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SPCA of Westchester, Inc.: Perkins Enrichment Grant Report

How did this grant help your organization and the pets in your care?

The grant was used for our pet-enrichment program. To prepare dogs for adoption, and to give them a better chance of remaining in their new homes, the SPCA of Westchester employs a holistic approach, providing outlets for the animals' built-up energy, social interactions, sensory stimulation and exercise. All this is carefully and deliberately balanced with quiet time. We strongly advocate the use of reward-based, positive-reinforcement training. To aid in the process of modifying animal behavior, clickers, treats, toys, chew toys, wands, and interactive playthings were purchased with the Petfinder Foundation Perkins grant. Kongs especially are a great treat, stuffed with peanut butter and crushed dog treats and frozen for a little extra-long-lasting challenge. We also spent some of the grant money on Martingale collars, which are lauded by dog trainers, including ours, as they render escape nearly impossible. Many of the dogs who enter our shelter have never been walked on a leash, and these collars are perfect for obedience training as well as behavioral issues.

We also purchased treats for our Nose Works class. Every week, trainers and volunteers gather with our shelter dogs for a stimulating (for both canines and humans) activity: Nose Works. Yummy dog treats are hidden in boxes and the dogs are encouraged to find the treats, which they eat with great pleasure. This exercise is especially helpful with shy or reticent dogs, and employs the use of their intrinsic qualities, such as sense of smell.

Many of the products are used in our C.L.A.S.S. (Canine Life and Social Skills) program, which promotes positive canine behaviors and strengthens the bonds between humans and dogs. The classes allow dogs to build their social skills, increase their confidence, become more trusting as well as manageable, and prepare them for life in new, loving homes.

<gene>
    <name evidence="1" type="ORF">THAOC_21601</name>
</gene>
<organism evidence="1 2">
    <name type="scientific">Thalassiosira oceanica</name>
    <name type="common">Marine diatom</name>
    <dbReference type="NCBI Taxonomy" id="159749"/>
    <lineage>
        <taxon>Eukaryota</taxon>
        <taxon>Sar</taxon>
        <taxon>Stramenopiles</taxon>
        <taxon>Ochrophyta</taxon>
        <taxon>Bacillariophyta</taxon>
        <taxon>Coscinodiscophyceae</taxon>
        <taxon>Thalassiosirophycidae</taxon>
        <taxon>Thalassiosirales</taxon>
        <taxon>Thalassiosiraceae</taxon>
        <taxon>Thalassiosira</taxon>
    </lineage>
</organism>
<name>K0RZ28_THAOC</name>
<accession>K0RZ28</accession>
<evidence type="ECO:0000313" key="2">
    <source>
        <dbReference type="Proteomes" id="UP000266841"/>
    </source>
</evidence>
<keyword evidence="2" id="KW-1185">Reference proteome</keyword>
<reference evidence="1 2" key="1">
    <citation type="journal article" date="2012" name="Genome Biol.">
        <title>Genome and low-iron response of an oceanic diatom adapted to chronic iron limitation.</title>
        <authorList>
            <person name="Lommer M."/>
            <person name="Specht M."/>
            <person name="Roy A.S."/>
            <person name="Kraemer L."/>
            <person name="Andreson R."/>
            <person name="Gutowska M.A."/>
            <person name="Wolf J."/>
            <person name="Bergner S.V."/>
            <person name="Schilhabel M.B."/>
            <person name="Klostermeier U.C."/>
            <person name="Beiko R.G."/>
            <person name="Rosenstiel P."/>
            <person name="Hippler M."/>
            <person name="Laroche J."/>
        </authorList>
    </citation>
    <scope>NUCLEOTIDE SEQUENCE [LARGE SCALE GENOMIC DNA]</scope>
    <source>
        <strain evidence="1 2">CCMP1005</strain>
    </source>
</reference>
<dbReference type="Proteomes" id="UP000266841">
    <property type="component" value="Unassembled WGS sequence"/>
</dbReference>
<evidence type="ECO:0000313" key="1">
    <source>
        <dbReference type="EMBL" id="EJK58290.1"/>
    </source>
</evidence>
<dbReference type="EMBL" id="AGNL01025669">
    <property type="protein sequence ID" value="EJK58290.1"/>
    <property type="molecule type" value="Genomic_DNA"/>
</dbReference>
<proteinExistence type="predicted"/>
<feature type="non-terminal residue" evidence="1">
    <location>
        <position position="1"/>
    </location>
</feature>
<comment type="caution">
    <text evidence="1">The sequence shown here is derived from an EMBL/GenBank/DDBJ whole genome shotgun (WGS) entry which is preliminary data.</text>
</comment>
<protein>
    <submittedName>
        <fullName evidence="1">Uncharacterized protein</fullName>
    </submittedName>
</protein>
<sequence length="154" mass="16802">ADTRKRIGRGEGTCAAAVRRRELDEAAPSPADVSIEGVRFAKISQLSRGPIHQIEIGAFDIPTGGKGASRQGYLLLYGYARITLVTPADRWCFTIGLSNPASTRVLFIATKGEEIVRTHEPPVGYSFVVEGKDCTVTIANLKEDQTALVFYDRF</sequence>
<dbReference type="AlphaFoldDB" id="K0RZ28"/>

With help from the pet supplies and enrichment products purchased with the Petfinder Foundation Perkins Enrichment Grant, we were able to place 898 dogs into loving homes last year, or 98.5% of all adoptable dogs in our shelter. While special collars, leashes and pull toys alone are not the answer, in the right hands, these items become tools by which animals are taught acceptable behaviors through positive reinforcement. The SPCA of Westchester's training and behavior coordinators have designed detailed protocols that are followed by staff and volunteers who work with our dogs. In a dog's first days at the SPCA, he is evaluated by one of our trainers and assigned a color so that only those people with the proper training and background can take him on walks and interact with him. As previously mentioned, the Martingale collars help keep control over dogs who might not be familiar with leash walking, or have terrible fears due to their experiences on the street or by the hands that were supposed to care for them. The toys are used to help teach commands, as are the treats which are dispensed for positive reinforcement. Just as schoolteachers use tools to make a difference in how a student learns, so do our trainers, who find teachable moments throughout the day. Through these interactions with humans, the dogs in care learn to trust again. Some learn to trust for the first time. When the animal is ready, they are introduced to prospective adopters, and a match can be made.